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ElBaradei reveals role in 2013 Egyptian coup

Baradei said after the 2013 coup Egypt lacked justice and inclusiveness [AFP]

Date of publication: 8 July, 2015

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Analysis: Former presidential candidate Mohammed ElBaradei has explained why he stopped supporting the regime that took power in Egypt.
Mohammed ElBaradei, the former Egyptian vice-president, said he took in the ousting of President Mohamed Morsi believing it would lead to an early presidential election, a dignified exit for Morsi, and an inclusive approach incorporating the Muslim Brotherhood and Islamists.

ElBaradei, also a former presidential candidate, told the German newspaper Frankfurter Allgemeine, that he had been convinced by a plan sketched out by none other than Bernadino Leon, the UN Special Representative to Libya, in his then-role as European Union Special Representative for the Southern Mediterranean.

"All this was thrown out the window. Once violence started to take hold there was no space for someone like me," said ElBaradei, director-general of the International Atomic Energy Agency from 1997 to 2009.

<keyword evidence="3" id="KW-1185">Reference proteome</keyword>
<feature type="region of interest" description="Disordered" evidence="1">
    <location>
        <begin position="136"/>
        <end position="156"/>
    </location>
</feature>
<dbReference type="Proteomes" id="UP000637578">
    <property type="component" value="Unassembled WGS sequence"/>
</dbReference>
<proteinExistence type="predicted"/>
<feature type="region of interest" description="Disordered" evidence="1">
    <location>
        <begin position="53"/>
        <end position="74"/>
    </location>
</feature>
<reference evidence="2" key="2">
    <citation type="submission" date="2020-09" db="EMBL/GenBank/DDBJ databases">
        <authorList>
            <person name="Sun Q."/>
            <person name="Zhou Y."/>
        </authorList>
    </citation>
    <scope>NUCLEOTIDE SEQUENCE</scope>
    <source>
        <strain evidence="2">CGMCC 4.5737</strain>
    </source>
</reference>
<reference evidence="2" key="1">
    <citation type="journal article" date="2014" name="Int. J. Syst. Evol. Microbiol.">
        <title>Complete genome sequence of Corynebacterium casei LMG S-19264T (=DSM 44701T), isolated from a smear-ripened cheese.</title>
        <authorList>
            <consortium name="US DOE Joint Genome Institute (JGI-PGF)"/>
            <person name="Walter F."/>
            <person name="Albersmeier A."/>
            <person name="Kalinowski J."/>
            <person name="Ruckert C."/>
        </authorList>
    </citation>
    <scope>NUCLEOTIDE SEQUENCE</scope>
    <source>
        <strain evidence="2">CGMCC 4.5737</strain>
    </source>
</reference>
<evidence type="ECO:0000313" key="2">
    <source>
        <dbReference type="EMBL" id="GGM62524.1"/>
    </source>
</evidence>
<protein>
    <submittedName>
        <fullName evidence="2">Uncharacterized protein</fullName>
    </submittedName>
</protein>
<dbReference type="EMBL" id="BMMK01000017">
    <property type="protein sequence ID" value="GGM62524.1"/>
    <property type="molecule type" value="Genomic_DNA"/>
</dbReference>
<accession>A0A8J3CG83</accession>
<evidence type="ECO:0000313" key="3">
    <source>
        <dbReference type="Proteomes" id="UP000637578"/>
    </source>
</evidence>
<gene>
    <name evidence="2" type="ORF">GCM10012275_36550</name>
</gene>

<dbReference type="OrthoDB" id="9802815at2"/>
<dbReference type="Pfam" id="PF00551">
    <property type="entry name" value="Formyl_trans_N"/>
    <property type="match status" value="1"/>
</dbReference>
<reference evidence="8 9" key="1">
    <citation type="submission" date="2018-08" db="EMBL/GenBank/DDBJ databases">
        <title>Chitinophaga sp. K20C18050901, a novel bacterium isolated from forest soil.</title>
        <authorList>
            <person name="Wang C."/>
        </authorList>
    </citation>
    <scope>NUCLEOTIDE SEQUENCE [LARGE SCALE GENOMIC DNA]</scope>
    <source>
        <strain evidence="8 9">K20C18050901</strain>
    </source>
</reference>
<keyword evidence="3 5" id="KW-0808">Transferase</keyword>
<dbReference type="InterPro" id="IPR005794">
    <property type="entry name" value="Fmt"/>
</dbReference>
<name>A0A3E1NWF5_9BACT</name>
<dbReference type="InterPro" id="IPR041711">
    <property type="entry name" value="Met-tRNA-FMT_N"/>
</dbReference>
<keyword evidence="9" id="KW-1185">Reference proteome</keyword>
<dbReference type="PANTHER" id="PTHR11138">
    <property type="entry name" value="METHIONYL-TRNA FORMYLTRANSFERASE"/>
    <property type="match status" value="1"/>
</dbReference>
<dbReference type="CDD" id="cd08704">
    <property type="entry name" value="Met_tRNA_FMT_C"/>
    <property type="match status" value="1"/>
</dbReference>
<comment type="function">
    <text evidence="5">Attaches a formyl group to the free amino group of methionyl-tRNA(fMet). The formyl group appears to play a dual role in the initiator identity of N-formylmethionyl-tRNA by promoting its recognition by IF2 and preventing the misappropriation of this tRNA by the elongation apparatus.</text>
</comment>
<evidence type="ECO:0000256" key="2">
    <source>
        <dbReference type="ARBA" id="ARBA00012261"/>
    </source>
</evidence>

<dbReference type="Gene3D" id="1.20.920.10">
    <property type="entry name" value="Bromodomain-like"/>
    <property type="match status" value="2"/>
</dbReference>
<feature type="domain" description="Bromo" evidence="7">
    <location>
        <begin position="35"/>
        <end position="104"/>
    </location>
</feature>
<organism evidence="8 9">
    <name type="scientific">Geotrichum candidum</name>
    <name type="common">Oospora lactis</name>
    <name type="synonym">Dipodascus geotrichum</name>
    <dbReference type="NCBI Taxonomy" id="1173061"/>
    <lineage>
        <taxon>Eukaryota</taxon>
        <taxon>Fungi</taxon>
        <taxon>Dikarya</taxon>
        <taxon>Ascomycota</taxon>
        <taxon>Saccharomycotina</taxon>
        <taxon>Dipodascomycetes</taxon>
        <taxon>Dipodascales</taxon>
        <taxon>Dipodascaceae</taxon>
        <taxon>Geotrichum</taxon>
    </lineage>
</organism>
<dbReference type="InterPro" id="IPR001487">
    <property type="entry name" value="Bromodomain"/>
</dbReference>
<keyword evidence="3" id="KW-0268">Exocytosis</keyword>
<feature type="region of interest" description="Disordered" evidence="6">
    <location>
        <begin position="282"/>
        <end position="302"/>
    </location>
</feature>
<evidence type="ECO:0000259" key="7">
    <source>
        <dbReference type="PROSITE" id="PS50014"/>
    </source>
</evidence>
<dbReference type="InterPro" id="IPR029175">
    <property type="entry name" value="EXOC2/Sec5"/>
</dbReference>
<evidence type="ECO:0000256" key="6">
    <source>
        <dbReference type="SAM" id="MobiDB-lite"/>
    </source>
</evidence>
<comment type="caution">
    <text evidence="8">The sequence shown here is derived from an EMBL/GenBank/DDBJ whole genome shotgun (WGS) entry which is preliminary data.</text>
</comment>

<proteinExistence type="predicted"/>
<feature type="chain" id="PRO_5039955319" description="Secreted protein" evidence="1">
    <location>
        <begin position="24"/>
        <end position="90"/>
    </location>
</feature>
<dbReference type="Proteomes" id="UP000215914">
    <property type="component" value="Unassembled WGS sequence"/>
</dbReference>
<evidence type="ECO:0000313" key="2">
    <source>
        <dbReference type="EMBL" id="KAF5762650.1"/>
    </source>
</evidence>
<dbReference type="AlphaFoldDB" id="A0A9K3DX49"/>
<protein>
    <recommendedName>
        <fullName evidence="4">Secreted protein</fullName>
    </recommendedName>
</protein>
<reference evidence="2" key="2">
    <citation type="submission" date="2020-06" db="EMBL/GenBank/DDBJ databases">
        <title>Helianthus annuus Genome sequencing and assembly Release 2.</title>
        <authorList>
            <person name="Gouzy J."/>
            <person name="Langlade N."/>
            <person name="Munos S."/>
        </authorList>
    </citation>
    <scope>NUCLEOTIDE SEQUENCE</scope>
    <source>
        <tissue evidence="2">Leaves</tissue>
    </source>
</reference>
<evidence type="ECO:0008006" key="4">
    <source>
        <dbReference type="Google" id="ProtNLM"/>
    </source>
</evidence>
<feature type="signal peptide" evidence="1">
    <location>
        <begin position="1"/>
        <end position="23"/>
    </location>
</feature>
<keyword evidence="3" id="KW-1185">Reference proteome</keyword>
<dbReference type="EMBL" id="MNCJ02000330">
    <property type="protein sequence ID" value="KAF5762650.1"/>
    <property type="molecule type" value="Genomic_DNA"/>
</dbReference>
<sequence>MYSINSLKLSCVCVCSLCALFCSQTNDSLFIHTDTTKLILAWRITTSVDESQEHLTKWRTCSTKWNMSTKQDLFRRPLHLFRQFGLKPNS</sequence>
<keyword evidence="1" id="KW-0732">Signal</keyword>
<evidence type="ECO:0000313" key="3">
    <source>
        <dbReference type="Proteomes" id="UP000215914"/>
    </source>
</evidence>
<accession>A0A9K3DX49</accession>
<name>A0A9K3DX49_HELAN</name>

After the coup, he argued, there was no space left for him to operate effectively in an Egyptian society lacking clear concepts of justice and inclusiveness.

He resigned on 14 August 2013, and is now based in Austria.

In his resignation letter, ElBaradei wrote: "It has become difficult for me to continue bearing the responsibility for decisions with which I do not agree and the consequences of which I fear.

"I cannot bear the responsibility for a single drop of blood before God, before my own conscience or the citizens."

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